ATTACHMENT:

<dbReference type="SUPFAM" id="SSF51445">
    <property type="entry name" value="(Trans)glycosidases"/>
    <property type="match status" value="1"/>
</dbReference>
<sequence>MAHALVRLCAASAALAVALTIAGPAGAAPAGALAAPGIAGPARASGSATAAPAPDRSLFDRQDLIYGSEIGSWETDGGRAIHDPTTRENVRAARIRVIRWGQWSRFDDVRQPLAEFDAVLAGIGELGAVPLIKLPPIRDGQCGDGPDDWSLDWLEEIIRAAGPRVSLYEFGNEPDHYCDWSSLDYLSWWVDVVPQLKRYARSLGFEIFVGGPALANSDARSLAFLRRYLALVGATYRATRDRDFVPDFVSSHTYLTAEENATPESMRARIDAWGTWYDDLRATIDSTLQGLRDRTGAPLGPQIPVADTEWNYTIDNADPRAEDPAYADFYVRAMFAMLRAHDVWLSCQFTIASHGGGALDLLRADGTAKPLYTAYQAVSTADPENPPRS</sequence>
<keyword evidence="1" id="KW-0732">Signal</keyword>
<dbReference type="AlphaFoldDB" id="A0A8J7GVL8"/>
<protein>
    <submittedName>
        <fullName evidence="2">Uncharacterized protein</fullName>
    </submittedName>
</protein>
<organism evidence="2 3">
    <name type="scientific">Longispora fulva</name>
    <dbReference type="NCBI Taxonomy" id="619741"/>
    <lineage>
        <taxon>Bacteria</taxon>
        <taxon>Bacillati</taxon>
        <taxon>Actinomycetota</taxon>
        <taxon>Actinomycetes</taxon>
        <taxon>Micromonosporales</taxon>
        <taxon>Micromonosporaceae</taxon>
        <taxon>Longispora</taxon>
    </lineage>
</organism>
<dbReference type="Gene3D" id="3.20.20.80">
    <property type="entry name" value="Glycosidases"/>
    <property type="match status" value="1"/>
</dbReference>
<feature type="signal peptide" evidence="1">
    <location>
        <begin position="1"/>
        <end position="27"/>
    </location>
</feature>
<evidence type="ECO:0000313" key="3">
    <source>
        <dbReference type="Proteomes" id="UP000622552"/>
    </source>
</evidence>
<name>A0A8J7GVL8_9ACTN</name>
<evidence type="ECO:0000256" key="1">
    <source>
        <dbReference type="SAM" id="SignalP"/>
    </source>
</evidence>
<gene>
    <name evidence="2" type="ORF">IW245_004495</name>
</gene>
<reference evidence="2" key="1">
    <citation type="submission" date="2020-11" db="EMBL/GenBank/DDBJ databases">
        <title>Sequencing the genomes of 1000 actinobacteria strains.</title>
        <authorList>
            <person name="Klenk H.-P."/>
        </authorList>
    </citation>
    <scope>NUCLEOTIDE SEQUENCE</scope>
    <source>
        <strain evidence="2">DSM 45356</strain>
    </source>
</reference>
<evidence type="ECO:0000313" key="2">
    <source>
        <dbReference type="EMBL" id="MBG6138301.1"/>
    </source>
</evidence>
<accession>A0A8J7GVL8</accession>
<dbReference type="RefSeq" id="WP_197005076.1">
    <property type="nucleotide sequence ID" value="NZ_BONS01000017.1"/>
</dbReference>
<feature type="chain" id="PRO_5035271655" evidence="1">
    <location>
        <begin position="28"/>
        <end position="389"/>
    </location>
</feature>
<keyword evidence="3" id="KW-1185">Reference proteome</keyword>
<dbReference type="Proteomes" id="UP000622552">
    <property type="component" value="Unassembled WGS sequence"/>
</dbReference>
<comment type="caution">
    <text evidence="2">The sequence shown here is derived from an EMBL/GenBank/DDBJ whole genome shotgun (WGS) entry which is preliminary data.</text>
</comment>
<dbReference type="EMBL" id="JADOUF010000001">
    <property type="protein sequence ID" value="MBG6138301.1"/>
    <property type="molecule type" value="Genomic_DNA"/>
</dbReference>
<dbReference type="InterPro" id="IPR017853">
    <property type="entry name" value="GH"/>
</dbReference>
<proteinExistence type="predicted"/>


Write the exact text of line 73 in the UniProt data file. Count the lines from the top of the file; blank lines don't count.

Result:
        <begin position="28"/>